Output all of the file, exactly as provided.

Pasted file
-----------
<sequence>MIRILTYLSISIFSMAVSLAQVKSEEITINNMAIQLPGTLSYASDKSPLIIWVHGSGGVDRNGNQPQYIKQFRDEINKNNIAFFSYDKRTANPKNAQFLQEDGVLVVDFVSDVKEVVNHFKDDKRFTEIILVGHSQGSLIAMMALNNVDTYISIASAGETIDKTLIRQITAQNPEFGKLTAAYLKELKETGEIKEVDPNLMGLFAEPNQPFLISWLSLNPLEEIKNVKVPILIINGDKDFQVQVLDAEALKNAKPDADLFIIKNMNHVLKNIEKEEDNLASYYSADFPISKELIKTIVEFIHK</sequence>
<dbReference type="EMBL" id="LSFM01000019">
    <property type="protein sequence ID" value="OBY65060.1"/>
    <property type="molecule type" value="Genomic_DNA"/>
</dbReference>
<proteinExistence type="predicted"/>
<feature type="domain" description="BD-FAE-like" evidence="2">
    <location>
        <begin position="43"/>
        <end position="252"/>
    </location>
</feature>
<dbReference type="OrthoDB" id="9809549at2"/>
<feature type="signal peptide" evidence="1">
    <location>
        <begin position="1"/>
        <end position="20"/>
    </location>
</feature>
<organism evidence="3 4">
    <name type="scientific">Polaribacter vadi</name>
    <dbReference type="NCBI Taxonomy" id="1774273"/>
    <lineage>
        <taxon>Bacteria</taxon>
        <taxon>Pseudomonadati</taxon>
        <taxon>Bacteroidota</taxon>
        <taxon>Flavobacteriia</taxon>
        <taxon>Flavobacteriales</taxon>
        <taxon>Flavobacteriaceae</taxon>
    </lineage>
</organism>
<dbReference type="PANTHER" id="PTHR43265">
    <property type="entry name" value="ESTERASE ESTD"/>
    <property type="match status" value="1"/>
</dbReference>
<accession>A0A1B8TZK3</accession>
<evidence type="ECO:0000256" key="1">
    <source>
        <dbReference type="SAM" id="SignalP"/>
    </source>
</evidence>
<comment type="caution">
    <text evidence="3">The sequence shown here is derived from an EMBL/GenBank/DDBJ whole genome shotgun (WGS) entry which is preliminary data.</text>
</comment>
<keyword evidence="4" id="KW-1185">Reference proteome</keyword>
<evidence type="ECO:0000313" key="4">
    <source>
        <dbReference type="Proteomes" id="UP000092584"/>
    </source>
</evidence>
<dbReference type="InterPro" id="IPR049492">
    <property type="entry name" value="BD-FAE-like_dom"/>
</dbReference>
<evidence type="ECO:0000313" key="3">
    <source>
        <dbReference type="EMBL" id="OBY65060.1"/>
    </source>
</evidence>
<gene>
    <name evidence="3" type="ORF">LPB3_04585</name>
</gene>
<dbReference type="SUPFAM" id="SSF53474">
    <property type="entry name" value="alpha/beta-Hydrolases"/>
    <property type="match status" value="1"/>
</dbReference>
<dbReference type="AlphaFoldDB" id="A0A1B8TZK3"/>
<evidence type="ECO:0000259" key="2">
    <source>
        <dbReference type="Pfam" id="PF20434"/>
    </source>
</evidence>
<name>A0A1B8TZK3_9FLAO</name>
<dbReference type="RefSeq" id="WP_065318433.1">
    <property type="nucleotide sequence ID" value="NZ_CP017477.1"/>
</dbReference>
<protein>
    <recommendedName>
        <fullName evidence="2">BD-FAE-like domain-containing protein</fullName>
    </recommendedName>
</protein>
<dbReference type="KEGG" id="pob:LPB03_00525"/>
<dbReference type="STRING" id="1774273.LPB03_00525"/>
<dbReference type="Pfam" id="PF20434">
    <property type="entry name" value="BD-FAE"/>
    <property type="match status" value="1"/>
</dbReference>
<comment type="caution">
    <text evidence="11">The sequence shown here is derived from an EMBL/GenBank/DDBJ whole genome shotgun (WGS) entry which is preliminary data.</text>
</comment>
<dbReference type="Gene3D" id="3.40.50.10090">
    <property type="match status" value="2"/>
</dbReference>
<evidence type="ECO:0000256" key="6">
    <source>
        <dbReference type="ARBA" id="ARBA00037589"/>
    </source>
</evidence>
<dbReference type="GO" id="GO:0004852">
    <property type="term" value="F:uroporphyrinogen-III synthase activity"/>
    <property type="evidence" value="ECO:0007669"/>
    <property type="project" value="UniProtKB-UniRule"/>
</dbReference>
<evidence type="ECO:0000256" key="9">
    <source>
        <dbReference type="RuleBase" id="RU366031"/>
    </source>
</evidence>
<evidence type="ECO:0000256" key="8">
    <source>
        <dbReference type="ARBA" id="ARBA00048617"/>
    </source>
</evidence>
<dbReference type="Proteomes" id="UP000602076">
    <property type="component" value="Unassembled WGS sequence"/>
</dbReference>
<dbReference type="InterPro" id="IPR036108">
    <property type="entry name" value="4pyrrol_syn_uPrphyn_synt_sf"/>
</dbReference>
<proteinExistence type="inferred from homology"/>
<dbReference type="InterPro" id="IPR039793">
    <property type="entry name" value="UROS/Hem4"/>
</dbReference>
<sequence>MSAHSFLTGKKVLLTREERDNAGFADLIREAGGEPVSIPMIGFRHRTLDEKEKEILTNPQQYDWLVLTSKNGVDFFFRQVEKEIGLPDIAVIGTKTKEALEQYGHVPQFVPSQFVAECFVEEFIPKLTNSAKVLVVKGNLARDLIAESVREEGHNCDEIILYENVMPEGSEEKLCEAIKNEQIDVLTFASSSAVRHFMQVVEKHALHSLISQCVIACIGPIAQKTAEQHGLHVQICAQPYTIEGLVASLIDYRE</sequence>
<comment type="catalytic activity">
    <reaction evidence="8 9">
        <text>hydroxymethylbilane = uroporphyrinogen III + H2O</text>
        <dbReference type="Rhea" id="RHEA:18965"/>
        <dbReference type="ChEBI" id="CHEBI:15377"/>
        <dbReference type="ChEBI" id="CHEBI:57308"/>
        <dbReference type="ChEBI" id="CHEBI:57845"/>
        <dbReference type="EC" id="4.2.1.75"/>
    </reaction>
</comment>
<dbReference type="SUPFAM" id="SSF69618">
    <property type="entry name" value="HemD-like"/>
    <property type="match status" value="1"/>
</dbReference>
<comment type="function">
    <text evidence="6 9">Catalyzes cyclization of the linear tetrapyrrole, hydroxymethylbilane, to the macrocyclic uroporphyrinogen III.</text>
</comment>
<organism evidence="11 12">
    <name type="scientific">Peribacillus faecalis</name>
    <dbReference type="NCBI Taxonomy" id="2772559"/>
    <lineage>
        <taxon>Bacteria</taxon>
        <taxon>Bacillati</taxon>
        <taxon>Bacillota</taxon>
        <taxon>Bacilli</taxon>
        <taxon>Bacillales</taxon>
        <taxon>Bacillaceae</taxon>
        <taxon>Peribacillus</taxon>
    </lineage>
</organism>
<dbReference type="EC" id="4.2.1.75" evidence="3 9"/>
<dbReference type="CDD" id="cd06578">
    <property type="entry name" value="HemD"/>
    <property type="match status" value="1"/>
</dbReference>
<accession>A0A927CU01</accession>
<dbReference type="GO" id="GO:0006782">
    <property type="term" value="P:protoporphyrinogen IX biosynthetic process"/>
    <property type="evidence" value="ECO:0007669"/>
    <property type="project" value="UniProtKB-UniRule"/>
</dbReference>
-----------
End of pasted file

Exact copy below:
<sequence>MIRILTYLSISIFSMAVSLAQVKSEEITINNMAIQLPGTLSYASDKSPLIIWVHGSGGVDRNGNQPQYIKQFRDEINKNNIAFFSYDKRTANPKNAQFLQEDGVLVVDFVSDVKEVVNHFKDDKRFTEIILVGHSQGSLIAMMALNNVDTYISIASAGETIDKTLIRQITAQNPEFGKLTAAYLKELKETGEIKEVDPNLMGLFAEPNQPFLISWLSLNPLEEIKNVKVPILIINGDKDFQVQVLDAEALKNAKPDADLFIIKNMNHVLKNIEKEEDNLASYYSADFPISKELIKTIVEFIHK</sequence>
<dbReference type="EMBL" id="LSFM01000019">
    <property type="protein sequence ID" value="OBY65060.1"/>
    <property type="molecule type" value="Genomic_DNA"/>
</dbReference>
<proteinExistence type="predicted"/>
<feature type="domain" description="BD-FAE-like" evidence="2">
    <location>
        <begin position="43"/>
        <end position="252"/>
    </location>
</feature>
<dbReference type="OrthoDB" id="9809549at2"/>
<feature type="signal peptide" evidence="1">
    <location>
        <begin position="1"/>
        <end position="20"/>
    </location>
</feature>
<organism evidence="3 4">
    <name type="scientific">Polaribacter vadi</name>
    <dbReference type="NCBI Taxonomy" id="1774273"/>
    <lineage>
        <taxon>Bacteria</taxon>
        <taxon>Pseudomonadati</taxon>
        <taxon>Bacteroidota</taxon>
        <taxon>Flavobacteriia</taxon>
        <taxon>Flavobacteriales</taxon>
        <taxon>Flavobacteriaceae</taxon>
    </lineage>
</organism>
<dbReference type="PANTHER" id="PTHR43265">
    <property type="entry name" value="ESTERASE ESTD"/>
    <property type="match status" value="1"/>
</dbReference>
<accession>A0A1B8TZK3</accession>
<evidence type="ECO:0000256" key="1">
    <source>
        <dbReference type="SAM" id="SignalP"/>
    </source>
</evidence>
<comment type="caution">
    <text evidence="3">The sequence shown here is derived from an EMBL/GenBank/DDBJ whole genome shotgun (WGS) entry which is preliminary data.</text>
</comment>
<keyword evidence="4" id="KW-1185">Reference proteome</keyword>
<evidence type="ECO:0000313" key="4">
    <source>
        <dbReference type="Proteomes" id="UP000092584"/>
    </source>
</evidence>
<dbReference type="InterPro" id="IPR049492">
    <property type="entry name" value="BD-FAE-like_dom"/>
</dbReference>
<evidence type="ECO:0000313" key="3">
    <source>
        <dbReference type="EMBL" id="OBY65060.1"/>
    </source>
</evidence>
<gene>
    <name evidence="3" type="ORF">LPB3_04585</name>
</gene>
<dbReference type="SUPFAM" id="SSF53474">
    <property type="entry name" value="alpha/beta-Hydrolases"/>
    <property type="match status" value="1"/>
</dbReference>
<dbReference type="AlphaFoldDB" id="A0A1B8TZK3"/>
<evidence type="ECO:0000259" key="2">
    <source>
        <dbReference type="Pfam" id="PF20434"/>
    </source>
</evidence>
<name>A0A1B8TZK3_9FLAO</name>
<dbReference type="RefSeq" id="WP_065318433.1">
    <property type="nucleotide sequence ID" value="NZ_CP017477.1"/>
</dbReference>
<protein>
    <recommendedName>
        <fullName evidence="2">BD-FAE-like domain-containing protein</fullName>
    </recommendedName>
</protein>
<dbReference type="KEGG" id="pob:LPB03_00525"/>
<dbReference type="STRING" id="1774273.LPB03_00525"/>
<dbReference type="Pfam" id="PF20434">
    <property type="entry name" value="BD-FAE"/>
    <property type="match status" value="1"/>
</dbReference>
<comment type="caution">
    <text evidence="11">The sequence shown here is derived from an EMBL/GenBank/DDBJ whole genome shotgun (WGS) entry which is preliminary data.</text>
</comment>
<dbReference type="Gene3D" id="3.40.50.10090">
    <property type="match status" value="2"/>
</dbReference>
<evidence type="ECO:0000256" key="6">
    <source>
        <dbReference type="ARBA" id="ARBA00037589"/>
    </source>
</evidence>
<dbReference type="GO" id="GO:0004852">
    <property type="term" value="F:uroporphyrinogen-III synthase activity"/>
    <property type="evidence" value="ECO:0007669"/>
    <property type="project" value="UniProtKB-UniRule"/>
</dbReference>
<evidence type="ECO:0000256" key="9">
    <source>
        <dbReference type="RuleBase" id="RU366031"/>
    </source>
</evidence>
<evidence type="ECO:0000256" key="8">
    <source>
        <dbReference type="ARBA" id="ARBA00048617"/>
    </source>
</evidence>
<dbReference type="Proteomes" id="UP000602076">
    <property type="component" value="Unassembled WGS sequence"/>
</dbReference>
<dbReference type="InterPro" id="IPR036108">
    <property type="entry name" value="4pyrrol_syn_uPrphyn_synt_sf"/>
</dbReference>
<proteinExistence type="inferred from homology"/>
<dbReference type="InterPro" id="IPR039793">
    <property type="entry name" value="UROS/Hem4"/>
</dbReference>
<sequence>MSAHSFLTGKKVLLTREERDNAGFADLIREAGGEPVSIPMIGFRHRTLDEKEKEILTNPQQYDWLVLTSKNGVDFFFRQVEKEIGLPDIAVIGTKTKEALEQYGHVPQFVPSQFVAECFVEEFIPKLTNSAKVLVVKGNLARDLIAESVREEGHNCDEIILYENVMPEGSEEKLCEAIKNEQIDVLTFASSSAVRHFMQVVEKHALHSLISQCVIACIGPIAQKTAEQHGLHVQICAQPYTIEGLVASLIDYRE</sequence>
<comment type="catalytic activity">
    <reaction evidence="8 9">
        <text>hydroxymethylbilane = uroporphyrinogen III + H2O</text>
        <dbReference type="Rhea" id="RHEA:18965"/>
        <dbReference type="ChEBI" id="CHEBI:15377"/>
        <dbReference type="ChEBI" id="CHEBI:57308"/>
        <dbReference type="ChEBI" id="CHEBI:57845"/>
        <dbReference type="EC" id="4.2.1.75"/>
    </reaction>
</comment>
<dbReference type="SUPFAM" id="SSF69618">
    <property type="entry name" value="HemD-like"/>
    <property type="match status" value="1"/>
</dbReference>
<comment type="function">
    <text evidence="6 9">Catalyzes cyclization of the linear tetrapyrrole, hydroxymethylbilane, to the macrocyclic uroporphyrinogen III.</text>
</comment>
<organism evidence="11 12">
    <name type="scientific">Peribacillus faecalis</name>
    <dbReference type="NCBI Taxonomy" id="2772559"/>
    <lineage>
        <taxon>Bacteria</taxon>
        <taxon>Bacillati</taxon>
        <taxon>Bacillota</taxon>
        <taxon>Bacilli</taxon>
        <taxon>Bacillales</taxon>
        <taxon>Bacillaceae</taxon>
        <taxon>Peribacillus</taxon>
    </lineage>
</organism>
<dbReference type="EC" id="4.2.1.75" evidence="3 9"/>
<dbReference type="CDD" id="cd06578">
    <property type="entry name" value="HemD"/>
    <property type="match status" value="1"/>
</dbReference>
<accession>A0A927CU01</accession>
<dbReference type="GO" id="GO:0006782">
    <property type="term" value="P:protoporphyrinogen IX biosynthetic process"/>
    <property type="evidence" value="ECO:0007669"/>
    <property type="project" value="UniProtKB-UniRule"/>
</dbReference>